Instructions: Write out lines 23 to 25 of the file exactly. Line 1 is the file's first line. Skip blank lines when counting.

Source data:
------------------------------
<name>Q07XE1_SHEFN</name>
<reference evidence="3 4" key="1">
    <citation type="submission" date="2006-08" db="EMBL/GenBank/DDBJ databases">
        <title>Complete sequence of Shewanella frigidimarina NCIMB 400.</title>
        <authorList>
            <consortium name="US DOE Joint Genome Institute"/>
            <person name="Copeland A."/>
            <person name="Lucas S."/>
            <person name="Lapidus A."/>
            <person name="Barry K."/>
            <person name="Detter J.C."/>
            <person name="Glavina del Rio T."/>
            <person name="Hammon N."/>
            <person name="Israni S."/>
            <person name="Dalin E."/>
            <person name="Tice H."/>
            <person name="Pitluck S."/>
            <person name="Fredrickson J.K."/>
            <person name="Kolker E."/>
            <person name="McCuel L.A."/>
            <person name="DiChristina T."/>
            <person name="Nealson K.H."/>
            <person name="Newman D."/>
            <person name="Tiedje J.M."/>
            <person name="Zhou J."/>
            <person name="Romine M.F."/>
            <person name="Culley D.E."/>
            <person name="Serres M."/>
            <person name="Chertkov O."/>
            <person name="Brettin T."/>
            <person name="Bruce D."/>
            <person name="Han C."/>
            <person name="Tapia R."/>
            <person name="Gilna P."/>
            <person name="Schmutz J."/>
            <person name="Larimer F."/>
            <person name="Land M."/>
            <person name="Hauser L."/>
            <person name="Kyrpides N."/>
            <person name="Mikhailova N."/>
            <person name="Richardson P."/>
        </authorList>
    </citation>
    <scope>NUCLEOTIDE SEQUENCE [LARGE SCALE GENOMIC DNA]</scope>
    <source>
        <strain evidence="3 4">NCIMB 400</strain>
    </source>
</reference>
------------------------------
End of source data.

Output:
            <person name="Newman D."/>
            <person name="Tiedje J.M."/>
            <person name="Zhou J."/>